Figure 1: T1-weighted (A) and fat-suppressed T2-weighted; (B) axial MR images of the perineum demonstrate predominantly T1-hypointense and T2 hyperintense mass enlarging the labia majora (red arrows). There is extension along the subcutaneous tissues, muscle and myofascial planes of the proximal thighs (blue arrows). View Figure 1
Figure 2: T1-weighted (A) and fat-suppressed T2-weighted; (B) axial MR images of the pelvis demonstrate predominantly T1-hypointense and T2 hyperintense mass enlarging the mons pubis (red arrows). Non-enlarged inguinal lymph nodes are noted bilaterally (blue arrows). View Figure 2
Contrast-enhanced MRA was performed, and showed no evidence of a dominant arterial feeding vessel (Figure 3A and Figure 3B). Standard fat-suppressed T1-weighted post contrast sequences were also obtained, and demonstrated diffusely heterogeneous enhancement throughout the lesion (Figure 4, Figure 5 and Figure 6).
Figure 3: Coronal MRA subtraction images of the lower abdomen and pelvis. Early image (A) demonstrates no evidence of a dominant arterial feeding vessel. Late image; (B) demonstrates diffuse parenchymal enhancement throughout the lesion. View Figure 3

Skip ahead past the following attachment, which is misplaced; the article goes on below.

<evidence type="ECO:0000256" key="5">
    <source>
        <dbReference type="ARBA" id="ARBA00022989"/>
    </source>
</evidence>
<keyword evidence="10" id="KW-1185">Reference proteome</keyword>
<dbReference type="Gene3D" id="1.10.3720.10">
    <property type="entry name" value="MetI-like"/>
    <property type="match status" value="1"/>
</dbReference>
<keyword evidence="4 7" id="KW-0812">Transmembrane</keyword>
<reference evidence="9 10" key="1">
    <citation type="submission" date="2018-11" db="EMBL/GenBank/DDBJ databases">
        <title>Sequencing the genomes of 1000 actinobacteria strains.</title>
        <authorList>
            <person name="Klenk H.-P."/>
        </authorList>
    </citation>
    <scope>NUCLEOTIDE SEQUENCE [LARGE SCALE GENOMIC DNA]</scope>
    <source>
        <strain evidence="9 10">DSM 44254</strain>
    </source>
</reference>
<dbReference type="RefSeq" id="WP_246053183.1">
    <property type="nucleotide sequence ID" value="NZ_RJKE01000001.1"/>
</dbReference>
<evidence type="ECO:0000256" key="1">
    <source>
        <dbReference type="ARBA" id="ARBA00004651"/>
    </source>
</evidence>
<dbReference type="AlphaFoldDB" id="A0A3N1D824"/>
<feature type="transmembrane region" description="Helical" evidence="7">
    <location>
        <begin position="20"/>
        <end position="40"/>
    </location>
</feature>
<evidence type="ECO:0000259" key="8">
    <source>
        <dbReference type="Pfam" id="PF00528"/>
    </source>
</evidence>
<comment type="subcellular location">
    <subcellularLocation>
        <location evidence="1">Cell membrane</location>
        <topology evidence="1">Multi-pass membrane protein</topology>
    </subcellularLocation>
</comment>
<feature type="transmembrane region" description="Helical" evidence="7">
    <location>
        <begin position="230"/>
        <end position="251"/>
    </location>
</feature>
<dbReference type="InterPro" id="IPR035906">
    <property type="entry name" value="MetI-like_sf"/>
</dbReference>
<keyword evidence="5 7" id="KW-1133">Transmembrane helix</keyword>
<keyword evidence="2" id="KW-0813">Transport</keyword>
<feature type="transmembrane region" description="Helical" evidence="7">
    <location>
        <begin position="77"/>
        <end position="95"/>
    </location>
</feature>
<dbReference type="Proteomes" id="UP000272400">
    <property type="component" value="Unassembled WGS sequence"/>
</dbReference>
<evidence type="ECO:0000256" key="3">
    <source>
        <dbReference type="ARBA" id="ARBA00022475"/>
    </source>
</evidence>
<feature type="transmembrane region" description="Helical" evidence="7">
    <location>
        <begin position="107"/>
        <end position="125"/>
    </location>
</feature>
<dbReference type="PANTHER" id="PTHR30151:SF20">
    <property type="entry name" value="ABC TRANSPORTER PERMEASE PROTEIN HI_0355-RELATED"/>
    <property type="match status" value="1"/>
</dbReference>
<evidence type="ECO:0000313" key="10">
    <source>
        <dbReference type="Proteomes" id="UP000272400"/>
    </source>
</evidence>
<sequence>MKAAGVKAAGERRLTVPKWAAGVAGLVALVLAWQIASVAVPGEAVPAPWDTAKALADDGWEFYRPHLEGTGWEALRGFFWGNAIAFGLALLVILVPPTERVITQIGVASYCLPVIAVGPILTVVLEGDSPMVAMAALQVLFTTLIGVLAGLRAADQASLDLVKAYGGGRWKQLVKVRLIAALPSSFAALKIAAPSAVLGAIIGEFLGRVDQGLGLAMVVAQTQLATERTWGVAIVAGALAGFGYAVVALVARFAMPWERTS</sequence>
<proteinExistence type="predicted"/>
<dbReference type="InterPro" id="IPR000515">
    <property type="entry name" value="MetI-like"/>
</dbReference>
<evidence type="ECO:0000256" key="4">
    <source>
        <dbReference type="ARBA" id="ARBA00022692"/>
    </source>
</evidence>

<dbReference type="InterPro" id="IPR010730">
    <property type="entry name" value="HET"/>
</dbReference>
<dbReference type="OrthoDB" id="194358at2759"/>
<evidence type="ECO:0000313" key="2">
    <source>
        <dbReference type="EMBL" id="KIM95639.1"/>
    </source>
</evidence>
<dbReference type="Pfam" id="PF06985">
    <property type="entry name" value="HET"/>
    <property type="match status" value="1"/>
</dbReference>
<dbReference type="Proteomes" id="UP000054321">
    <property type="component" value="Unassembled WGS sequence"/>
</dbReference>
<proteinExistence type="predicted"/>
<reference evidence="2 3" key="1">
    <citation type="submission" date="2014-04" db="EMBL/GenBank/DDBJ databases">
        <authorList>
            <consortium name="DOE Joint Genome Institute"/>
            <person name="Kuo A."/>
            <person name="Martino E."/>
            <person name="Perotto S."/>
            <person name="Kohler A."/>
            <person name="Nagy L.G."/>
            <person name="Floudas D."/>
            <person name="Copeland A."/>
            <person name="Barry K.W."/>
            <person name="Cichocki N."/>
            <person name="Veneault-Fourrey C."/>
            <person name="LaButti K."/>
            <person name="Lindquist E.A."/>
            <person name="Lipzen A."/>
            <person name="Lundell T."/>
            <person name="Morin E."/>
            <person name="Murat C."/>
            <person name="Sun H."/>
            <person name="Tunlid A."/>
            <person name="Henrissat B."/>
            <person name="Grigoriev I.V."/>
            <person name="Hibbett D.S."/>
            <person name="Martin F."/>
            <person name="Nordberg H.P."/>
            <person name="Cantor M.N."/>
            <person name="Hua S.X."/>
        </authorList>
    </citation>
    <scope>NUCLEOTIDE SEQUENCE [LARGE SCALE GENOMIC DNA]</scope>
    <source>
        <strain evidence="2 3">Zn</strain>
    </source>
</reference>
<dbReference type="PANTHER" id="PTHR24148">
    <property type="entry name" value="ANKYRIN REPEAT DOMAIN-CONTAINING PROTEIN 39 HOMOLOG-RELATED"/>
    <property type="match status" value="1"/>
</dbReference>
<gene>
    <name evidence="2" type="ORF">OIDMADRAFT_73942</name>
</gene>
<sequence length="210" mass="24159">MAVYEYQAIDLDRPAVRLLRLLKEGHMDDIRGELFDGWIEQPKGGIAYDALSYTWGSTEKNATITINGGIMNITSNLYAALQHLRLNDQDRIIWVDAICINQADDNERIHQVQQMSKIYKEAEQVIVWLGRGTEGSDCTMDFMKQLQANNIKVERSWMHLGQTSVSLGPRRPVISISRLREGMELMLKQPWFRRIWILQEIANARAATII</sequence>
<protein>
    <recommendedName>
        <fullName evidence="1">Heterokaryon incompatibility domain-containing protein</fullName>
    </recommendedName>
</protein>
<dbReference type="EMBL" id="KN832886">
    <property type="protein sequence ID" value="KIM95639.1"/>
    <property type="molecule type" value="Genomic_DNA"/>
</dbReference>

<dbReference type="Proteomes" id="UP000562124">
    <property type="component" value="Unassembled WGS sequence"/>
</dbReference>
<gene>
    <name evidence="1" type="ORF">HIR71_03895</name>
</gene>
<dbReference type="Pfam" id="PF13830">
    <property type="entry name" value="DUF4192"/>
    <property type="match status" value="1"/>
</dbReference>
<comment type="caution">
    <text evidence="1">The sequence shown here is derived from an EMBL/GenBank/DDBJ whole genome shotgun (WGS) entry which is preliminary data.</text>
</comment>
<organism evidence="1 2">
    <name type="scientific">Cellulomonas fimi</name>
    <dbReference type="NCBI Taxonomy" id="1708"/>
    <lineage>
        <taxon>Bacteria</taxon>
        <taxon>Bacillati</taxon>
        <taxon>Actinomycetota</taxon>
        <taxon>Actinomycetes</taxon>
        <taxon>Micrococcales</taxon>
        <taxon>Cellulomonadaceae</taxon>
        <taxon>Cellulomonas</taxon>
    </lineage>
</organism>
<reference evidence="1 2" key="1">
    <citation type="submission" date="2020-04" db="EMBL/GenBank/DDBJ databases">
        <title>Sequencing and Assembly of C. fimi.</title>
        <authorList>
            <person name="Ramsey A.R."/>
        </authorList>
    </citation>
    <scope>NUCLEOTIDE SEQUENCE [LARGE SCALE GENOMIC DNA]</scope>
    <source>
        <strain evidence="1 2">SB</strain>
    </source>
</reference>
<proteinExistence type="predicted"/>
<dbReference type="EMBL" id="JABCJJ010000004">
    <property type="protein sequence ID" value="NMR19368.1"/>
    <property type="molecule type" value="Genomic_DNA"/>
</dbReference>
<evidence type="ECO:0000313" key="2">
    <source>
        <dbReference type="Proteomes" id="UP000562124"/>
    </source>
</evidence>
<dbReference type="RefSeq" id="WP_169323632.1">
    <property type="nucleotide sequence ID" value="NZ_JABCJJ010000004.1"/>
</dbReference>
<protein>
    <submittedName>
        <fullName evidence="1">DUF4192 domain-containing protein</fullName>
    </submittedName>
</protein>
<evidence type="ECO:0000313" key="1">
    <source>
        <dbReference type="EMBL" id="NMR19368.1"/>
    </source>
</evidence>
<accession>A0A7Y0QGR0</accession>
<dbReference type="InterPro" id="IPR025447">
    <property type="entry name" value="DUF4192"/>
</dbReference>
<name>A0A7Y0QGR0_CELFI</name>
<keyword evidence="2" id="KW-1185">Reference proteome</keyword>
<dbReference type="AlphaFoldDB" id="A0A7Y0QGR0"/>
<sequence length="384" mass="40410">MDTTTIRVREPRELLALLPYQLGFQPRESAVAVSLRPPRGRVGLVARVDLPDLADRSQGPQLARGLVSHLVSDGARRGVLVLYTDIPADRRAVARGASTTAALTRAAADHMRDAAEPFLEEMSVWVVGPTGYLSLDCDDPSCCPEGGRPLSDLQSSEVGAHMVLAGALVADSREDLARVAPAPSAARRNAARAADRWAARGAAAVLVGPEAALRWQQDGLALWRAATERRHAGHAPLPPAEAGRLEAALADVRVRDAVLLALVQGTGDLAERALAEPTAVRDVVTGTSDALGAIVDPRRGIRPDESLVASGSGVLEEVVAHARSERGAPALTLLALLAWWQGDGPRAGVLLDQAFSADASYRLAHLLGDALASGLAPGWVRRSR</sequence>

Figure 4: Pre-contrast (A) and post-contrast; (B) fat-suppressed T1-weighted axial MR images of the perineum demonstrate heterogeneous enhancement of the large mass of the labia majora (red arrows) and of the infiltrative components extending along the proximal thighs (blue arrows). View Figure 4
The patient's parents opted for staged resection of the mass, which was initially believed to represent a form of vascular malformation. Surgical pathology was notable for lymphoplasmacytic infiltrate (Figure 7A and Figure 7B) and S100 stain highlighting macrophages with rare emperipolesis (Figure 7C), a term used to describe the presence of an intact cell within the cytoplasm of another cell. The histopathologic findings were consistent with RDD.
Figure 5: Pre-contrast (A) and post-contrast; (B) fat-suppressed T1-weighted axial MR images of the pelvis demonstrate heterogeneous enhancement of the large mass of the mons pubis (red arrows) and of the infiltrative components extending along the proximal thighs (blue arrows). View Figure 5